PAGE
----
Trucks will begin hauling tons of sediment from behind Devil’s Gate Dam on Monday morning, after the installation of air monitors around Hahamongna Watershed Park and a forecast of rain delayed the project’s start by one week, county officials said.
Earlier this week three of six air-quality monitoring stations had been set up near the project site, including one on the La Cañada High School campus, according to Edel Vizcarra, a government relations representative for the Los Angeles County Department of Public Works.
A fourth monitoring station was to be up later this week with two smaller units to follow, Vizcarra said, but weather forecasts calling for rain showers Thursday caused officials to push back the hauling schedule to Monday.
“We didn’t want to start hauling until we had the monitors up and running correctly,” Vizcarra said. “And we don’t work when it rains — there’s a 24-hour delay period.”
In the week leading up to the big dig, empty trucks have been coming into Hahamongna to be inspected for compliance and weighed so their eventual payloads can be quantified later, county Public Works deputy director Steve Burger confirmed Tuesday.
“It’s just a pre-check of the trucks to make sure they meet all of our requirements,” Burger said, clarifying no trucks are allowed on residential streets outside hauling routes.
Once the digging begins, sediment haulers will take access roads to and from Hahamongna Park to Oak Grove Drive, where trucks will access the Foothill (210) Freeway via Berkshire Avenue in La Cañada and Altadena’s Windsor Avenue. Hauling will take place from April through November, Monday through Friday, from 7 a.m. to 3:30 p.m.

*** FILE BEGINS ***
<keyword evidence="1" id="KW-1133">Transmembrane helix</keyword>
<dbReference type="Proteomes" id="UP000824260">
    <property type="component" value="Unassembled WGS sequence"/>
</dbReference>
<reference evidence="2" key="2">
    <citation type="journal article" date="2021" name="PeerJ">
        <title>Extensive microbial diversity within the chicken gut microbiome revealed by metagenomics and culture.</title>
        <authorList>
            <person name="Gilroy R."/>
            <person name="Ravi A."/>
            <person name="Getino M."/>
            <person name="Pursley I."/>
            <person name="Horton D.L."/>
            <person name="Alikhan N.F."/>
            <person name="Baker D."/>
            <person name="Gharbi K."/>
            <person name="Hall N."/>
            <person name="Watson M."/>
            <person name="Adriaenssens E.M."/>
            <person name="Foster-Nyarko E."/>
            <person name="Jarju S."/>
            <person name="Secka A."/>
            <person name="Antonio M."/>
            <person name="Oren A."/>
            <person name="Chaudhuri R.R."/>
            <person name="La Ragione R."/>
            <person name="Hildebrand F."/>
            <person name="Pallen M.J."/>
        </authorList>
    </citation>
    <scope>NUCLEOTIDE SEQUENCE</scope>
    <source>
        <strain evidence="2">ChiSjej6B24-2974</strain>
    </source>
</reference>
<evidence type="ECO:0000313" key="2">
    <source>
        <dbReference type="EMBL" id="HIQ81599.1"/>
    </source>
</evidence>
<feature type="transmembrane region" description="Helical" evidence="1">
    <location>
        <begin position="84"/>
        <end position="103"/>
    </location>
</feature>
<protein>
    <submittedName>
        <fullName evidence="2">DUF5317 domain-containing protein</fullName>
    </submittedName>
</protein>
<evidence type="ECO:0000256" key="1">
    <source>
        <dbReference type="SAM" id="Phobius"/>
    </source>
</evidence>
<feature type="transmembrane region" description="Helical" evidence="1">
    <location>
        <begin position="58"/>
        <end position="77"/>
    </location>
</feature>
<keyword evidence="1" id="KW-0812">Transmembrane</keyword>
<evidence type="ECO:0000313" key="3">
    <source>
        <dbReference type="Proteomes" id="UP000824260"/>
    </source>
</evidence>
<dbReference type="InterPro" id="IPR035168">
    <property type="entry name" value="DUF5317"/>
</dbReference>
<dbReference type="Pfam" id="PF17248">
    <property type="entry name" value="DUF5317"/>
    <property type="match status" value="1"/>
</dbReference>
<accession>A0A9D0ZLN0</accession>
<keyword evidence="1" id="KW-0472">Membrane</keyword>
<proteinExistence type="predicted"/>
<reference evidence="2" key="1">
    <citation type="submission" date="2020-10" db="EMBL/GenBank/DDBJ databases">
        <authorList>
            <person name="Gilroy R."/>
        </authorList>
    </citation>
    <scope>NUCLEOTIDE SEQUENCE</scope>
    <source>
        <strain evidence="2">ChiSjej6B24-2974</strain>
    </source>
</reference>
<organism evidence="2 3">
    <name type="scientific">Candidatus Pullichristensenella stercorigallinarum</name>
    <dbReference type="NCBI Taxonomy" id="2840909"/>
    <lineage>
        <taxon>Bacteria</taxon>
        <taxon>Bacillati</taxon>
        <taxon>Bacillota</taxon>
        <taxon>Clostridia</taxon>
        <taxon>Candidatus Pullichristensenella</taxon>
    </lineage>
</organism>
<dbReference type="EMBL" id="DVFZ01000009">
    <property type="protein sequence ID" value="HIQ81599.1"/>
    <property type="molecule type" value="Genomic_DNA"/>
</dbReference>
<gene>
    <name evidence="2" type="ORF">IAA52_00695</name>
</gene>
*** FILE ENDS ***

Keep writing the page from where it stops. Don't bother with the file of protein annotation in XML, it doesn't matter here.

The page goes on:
Throughout La Cañada High’s school year, trucks will enter and exit from the Windsor side from 7 a.m. to 10 a.m. to mitigate morning school drop-off traffic. After 10 a.m., trucks will enter using Windsor and exit via Berkshire Avenue.
During the summer when school is out of session, trucks will enter and exit Hahamongna to the freeway using Berkshire Avenue.
Vizcarra said a sheriff’s deputy will issue citations to trucks that fail to comply with “strict directives” relating to speed, dust and route directions, while a project manager will remain on site during hauling hours.
“We’re going to be there to make sure the contractor is accountable and to make sure residents in the community, the city and the schools have access to us — we’re committed to making sure things go right.”
Residents with questions or concerns about the project are invited to call the Devil’s Gate Hotline at (626) 458-2507. Information on the project can be found online at devilsgateproject.org.